found that 35 percent of all fire fatalities and 51 percent of fatal fire
victims age 20 or older in a sample from Maryland had blood alcohol levels
at or above 0.1 percent. (3) A more recent study conducted at the University
of North Carolina at Chapel Hill found that 40 percent of fatal fires in
rural areas of North Carolina involved someone impaired by drugs or alcohol.
Half of all deaths and one-third of injuries in smoking-material fires
in residential structures occurred in homes that had no automatic detection
systems. In 50 percent of the deaths and 37 percent of the injuries, the
victims had no warning because there were no smoke detectors.
The addition of working smoke detectors could have a considerable impact
on the number of civilian deaths in residential smoking-material fires.
Smoke detectors may not help reduce the number of deaths in fires in which
the victims are intimately involved in ignition, but they might give the
other 69 percent of victims the precious few minutes they need to escape.
Patterns by day of week and time of day
Based on the figures from 1991 to 1995, residential structure fires due
to everything but smoking occur in slightly higher percentages on weekends
than on weekdays. Smoking-material fires in residential structures are even
more likely to occur on weekends than residential fires due to all other
causes. More than one-third of civilian deaths and injuries sustained during
residential smoking-material fires happened on Saturday and Sunday.
There's also a strong time pattern for residential smoking-material fires
and the losses they cause: They're more likely to occur between midnight
and 6:00 a.m. than fires caused by anything else. These late-night and early-morning
deaths aren't due solely to falling asleep while smoking. Cigarettes discarded
or dropped in the evening can smolder for hours before igniting combustible
materials while people sleep in other rooms.
What's being done?
Smoking material fires are a major cause of concern because they result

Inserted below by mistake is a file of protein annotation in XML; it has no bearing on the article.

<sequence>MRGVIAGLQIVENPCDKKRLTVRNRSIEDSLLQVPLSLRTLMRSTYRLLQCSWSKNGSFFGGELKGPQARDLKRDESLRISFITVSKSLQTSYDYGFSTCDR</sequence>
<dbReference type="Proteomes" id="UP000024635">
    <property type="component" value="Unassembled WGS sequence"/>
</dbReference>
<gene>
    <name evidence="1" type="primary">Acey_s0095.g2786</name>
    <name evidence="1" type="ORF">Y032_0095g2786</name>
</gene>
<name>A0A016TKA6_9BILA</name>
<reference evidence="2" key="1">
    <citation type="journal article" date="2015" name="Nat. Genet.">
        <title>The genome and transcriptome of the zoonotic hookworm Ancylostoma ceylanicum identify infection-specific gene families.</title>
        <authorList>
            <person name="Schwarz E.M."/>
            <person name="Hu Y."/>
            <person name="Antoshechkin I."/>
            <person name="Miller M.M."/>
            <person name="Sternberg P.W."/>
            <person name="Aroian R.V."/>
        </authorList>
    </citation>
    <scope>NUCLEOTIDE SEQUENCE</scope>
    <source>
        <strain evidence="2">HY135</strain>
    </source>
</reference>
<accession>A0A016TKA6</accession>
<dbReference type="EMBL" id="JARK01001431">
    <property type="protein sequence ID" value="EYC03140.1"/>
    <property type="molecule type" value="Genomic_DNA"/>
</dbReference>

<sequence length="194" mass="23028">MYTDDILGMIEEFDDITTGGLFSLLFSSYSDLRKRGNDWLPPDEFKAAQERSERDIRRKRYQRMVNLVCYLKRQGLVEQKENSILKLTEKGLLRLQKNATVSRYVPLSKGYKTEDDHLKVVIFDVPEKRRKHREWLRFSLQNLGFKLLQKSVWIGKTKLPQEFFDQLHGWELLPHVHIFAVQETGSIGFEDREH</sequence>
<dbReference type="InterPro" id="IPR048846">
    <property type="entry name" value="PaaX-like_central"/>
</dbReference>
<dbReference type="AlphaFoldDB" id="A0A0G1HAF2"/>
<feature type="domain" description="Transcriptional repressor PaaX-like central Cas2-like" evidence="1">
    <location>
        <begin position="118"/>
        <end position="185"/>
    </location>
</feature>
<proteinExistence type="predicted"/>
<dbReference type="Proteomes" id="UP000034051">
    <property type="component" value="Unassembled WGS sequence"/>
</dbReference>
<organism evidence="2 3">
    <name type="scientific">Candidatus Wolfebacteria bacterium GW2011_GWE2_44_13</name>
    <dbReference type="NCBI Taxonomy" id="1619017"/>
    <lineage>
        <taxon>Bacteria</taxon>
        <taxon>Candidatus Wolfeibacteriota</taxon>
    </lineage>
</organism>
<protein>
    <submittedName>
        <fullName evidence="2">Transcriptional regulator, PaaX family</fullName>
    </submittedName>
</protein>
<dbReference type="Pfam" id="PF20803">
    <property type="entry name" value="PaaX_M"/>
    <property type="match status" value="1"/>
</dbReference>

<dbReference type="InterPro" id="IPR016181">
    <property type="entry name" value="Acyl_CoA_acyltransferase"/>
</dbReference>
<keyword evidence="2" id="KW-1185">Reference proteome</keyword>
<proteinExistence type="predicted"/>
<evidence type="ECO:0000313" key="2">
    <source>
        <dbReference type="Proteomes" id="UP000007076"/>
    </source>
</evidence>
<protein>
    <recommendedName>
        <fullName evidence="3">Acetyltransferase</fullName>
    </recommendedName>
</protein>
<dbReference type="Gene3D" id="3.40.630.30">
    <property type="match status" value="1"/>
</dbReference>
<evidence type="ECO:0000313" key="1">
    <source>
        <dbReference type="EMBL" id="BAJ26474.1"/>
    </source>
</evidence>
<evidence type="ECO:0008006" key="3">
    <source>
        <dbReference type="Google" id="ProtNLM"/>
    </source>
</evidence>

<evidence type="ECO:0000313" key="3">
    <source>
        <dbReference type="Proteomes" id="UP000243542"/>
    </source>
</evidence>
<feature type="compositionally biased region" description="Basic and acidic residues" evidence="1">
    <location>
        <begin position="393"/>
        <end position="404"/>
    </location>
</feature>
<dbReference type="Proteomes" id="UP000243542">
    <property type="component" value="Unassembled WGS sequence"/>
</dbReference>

in more deaths than any other type of fire. In 1995, the number of civilian
deaths rose sharply from the previous year and easily accounted for the
largest share of residential fire deaths. Realistically, any efforts to
reduce fire deaths in this country must address the smoking-material fire
In the '70s and early '80s, efforts to reduce smoking-material fires
focused on modifying the items most frequently ignited by smoking-materials-mattresses
and upholstered furniture. These new products were designed using materials
more resistant to cigarette ignitions, and since those initiatives, there
have been major reductions in the number of fires involving upholstered
furniture and mattresses. However, we've also seen a drop in all other smoking-material
fires, and the reasons for this are unclear. What's clear is that this initiative
alone isn't enough to ensure continued decreases in smoking-material fires
and fire deaths. And although these products are more resistant to ignition
by smoking materials, some may actually burn faster or more intensely or
produce more toxic smoke once ignited.
In the '80s, attention shifted from products ignited by smoking materials
to the materials themselves. Early efforts resulted in the Cigarette Safety
Act of 1984, which established the Technical Study Group (TSG) on Cigarette
and Little Cigar Fire Safety to conduct studies on the feasibility of developing
cigarettes and little cigars that would be less likely to start fires. In
1987, the TSG reported that it was technically feasible to develop a cigarette
that was less likely to ignite other items.
As a result of continuing efforts in this area, the Fire Safe Cigarette
Act of 1990 was passed in August of that year. This legislation required
the Center for Fire Research at the National Institute of Standards and
Technology (NIST), under the direction of the CPSC, to carry out three tasks.
The first was to "develop a standard test method to determine cigarette
ignition propensity." The second entailed compiling "performance
data for cigarettes using the standard test method developed." And
the third was to "conduct laboratory studies on, and computer modeling
of, ignition physics to develop valid, user-friendly predictive capabilities."
In addition, the CPSC was responsible for designing and implementing
a study "to collect baseline and follow-up data about the characteristics